History / News

Sandstorms in Iran – Now and Then

10364099_634806763279678_1700526792951620821_n iran.siIran’s capital hit by freak and deadly sandstorm yesterday, in which at least four have died and life is still massively disrupted in the capital by the 70mph winds, sand deposits and power cuts to roughly 50,000 homes.

Sandstorm particles are transported by saltation and suspension, and while Iran is no stranger to them, this one was a phenomenally large one. A similar storm was recorded in April 1980, at the time of the failed rescue operation of American hostages in Tehran by Jimmy Carter, called Operation Eagle Claw, in which the storm played a major part in the operations’ failure and even the election of opposition Republican (extreme conservative) Ronald Reagan in the same year.

In 2009 the sandstorm in Iraq on the Iran border was said to be the largest in living history and could be seen from outer space. The storm forced US Vice President Joe Biden to cancel his plan to visit Kurdistan, and sent hundreds to pop up hospitals with breathing problems.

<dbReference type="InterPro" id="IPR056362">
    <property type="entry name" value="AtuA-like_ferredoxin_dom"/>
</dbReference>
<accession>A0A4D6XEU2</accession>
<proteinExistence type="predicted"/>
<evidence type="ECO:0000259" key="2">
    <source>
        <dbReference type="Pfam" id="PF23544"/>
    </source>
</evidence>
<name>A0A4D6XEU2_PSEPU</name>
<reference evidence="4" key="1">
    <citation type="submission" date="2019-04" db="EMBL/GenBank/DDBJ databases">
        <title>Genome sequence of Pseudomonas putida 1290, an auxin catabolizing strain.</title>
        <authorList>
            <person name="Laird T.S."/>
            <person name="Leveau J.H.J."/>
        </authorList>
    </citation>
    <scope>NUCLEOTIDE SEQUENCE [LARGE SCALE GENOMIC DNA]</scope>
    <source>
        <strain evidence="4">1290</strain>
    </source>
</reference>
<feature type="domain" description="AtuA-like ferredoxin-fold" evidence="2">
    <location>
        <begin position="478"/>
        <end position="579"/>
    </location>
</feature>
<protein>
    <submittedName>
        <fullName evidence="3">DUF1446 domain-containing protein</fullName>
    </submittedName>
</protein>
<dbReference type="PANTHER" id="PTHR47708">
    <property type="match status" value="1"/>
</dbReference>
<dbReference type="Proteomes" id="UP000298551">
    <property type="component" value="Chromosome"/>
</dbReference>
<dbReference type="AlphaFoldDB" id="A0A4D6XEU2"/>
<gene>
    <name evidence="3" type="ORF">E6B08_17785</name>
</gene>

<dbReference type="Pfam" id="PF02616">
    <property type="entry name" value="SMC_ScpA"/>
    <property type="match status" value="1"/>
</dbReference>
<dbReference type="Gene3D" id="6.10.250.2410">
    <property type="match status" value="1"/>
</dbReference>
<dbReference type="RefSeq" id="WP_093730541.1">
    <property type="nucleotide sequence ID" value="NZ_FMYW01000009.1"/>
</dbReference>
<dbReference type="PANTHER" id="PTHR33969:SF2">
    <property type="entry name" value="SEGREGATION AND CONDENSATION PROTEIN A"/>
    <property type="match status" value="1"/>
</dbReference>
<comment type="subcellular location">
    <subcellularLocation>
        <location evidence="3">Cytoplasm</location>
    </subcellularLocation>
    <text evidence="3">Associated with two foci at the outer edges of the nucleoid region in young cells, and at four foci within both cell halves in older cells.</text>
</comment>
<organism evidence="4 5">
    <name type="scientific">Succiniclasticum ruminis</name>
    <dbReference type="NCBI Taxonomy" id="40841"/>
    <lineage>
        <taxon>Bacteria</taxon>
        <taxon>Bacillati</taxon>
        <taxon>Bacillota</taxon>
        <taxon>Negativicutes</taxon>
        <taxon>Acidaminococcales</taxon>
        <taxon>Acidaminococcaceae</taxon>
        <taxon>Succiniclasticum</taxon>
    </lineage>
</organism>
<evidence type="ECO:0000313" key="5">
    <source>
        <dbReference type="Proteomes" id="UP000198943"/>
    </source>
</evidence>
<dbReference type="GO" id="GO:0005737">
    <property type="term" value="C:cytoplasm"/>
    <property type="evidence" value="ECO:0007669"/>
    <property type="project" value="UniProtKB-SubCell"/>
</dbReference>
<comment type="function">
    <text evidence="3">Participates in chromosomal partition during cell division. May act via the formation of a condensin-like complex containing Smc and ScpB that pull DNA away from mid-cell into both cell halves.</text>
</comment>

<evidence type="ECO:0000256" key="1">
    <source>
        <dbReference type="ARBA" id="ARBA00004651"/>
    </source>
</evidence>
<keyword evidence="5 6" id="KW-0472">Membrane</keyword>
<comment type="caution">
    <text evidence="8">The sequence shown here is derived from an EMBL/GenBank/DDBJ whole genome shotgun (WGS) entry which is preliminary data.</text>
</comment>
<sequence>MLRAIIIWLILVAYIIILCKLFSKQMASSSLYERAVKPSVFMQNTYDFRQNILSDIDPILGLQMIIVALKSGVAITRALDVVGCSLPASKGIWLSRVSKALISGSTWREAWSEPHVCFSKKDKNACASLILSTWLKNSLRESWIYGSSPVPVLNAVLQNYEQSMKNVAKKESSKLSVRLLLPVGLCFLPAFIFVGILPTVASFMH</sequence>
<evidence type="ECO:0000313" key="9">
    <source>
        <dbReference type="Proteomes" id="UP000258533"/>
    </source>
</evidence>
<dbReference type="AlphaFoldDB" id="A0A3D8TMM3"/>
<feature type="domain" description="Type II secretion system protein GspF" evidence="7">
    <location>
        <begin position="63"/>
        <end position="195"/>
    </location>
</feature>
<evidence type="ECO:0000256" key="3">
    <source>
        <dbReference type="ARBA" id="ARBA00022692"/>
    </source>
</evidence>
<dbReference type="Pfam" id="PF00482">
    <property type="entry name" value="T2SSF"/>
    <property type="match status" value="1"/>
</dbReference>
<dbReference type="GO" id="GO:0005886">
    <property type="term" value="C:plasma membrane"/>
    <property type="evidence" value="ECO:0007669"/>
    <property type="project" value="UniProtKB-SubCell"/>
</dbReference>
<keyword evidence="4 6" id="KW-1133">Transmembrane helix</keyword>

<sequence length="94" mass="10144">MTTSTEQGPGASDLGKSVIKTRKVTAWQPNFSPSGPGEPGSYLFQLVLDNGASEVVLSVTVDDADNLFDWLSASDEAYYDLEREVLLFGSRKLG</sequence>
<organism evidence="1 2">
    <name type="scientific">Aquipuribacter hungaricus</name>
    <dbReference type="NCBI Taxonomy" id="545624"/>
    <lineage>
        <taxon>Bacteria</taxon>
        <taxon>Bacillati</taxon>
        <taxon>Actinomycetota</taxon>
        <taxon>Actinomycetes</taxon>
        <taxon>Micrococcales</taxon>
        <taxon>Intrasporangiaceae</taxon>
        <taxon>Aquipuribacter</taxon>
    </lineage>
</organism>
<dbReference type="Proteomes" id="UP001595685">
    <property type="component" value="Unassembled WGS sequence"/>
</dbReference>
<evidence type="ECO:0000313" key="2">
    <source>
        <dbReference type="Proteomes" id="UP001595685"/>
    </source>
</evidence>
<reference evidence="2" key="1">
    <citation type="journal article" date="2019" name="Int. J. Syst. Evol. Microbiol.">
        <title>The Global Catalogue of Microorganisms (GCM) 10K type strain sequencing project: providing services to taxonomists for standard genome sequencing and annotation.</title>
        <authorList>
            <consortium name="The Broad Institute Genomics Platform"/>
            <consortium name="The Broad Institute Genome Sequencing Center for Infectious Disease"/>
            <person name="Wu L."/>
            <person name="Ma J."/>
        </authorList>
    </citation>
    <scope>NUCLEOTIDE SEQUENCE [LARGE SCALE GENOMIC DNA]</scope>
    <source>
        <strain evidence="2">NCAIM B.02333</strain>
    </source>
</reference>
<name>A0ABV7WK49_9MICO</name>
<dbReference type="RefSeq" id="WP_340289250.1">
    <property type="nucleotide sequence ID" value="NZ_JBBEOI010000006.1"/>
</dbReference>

Back in 2004 a sandstorm blocked the entrance to an entire ‘city’ in Iran, the mysterious 5,000 year old Burnt City in the southeast of Iran (Sistan-Baluchistan province) had its excavated pits filled up with the rogue sand. Archeologists were the most upset by this as huge amounts of time and money had been spent clearing the pits, where civilisation had begun at around 32000 BC until around 2000 BC,  Iranian Cultural Heritage News Agency reported.The significance of archeology in the Burnt City is so huge that experts say it will take up to 400 years at least to identity and document the estimated four billion artifacts under the ground in the city, not to mention the 100 villages around the ancient city that have already been excavated.

One example of excavations  is a skull believed to be the first evidence of brain surgeries in prehistoric Persia.